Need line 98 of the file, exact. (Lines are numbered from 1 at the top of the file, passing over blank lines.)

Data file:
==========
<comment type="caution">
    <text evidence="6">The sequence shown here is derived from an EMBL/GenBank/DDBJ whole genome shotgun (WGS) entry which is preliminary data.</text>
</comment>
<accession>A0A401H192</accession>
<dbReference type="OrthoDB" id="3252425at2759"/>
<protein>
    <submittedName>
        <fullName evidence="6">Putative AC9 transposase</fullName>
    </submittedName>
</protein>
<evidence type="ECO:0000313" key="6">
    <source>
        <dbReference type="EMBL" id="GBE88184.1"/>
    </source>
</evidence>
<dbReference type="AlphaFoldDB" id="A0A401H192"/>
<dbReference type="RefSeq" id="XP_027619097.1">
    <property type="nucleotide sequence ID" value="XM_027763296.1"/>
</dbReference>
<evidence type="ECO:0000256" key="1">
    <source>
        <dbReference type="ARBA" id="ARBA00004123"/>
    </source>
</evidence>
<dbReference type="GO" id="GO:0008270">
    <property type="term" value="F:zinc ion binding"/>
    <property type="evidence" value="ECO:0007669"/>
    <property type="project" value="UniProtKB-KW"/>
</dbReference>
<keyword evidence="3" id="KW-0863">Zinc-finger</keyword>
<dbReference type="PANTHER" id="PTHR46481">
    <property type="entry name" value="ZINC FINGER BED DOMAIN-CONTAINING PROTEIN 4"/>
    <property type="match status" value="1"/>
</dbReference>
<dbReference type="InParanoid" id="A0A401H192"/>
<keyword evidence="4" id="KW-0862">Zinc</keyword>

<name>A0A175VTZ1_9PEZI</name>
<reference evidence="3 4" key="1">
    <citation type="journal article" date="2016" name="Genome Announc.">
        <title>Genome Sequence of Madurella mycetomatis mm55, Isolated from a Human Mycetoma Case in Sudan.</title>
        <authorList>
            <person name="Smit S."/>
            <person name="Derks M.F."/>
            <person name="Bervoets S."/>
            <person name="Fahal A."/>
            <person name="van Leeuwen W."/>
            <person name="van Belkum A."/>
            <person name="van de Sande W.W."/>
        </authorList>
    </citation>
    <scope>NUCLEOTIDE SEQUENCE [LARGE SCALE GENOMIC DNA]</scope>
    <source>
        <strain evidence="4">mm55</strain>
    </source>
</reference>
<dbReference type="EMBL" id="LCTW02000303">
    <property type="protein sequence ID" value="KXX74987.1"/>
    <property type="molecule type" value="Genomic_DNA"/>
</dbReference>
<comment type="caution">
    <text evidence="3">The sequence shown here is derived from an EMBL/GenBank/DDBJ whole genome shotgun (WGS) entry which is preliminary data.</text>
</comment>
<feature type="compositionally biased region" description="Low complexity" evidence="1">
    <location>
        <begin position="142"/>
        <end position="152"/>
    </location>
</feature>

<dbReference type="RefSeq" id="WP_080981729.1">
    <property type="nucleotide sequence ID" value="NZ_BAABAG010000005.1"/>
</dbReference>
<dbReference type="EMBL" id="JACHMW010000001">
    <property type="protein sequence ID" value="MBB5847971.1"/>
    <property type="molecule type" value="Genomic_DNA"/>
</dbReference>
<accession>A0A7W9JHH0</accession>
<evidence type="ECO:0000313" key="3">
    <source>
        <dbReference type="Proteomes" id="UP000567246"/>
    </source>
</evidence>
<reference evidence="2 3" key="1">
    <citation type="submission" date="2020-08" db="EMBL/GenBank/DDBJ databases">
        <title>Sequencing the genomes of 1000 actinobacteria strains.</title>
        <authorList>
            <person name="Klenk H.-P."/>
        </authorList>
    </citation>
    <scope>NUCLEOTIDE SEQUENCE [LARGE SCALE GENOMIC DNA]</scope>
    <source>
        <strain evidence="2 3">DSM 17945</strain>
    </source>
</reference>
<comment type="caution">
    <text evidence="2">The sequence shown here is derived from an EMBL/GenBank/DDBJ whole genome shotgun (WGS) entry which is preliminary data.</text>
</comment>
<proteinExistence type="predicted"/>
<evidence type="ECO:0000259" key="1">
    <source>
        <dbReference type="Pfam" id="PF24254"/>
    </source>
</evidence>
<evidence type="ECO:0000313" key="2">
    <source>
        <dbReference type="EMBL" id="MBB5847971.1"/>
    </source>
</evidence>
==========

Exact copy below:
<evidence type="ECO:0000259" key="1">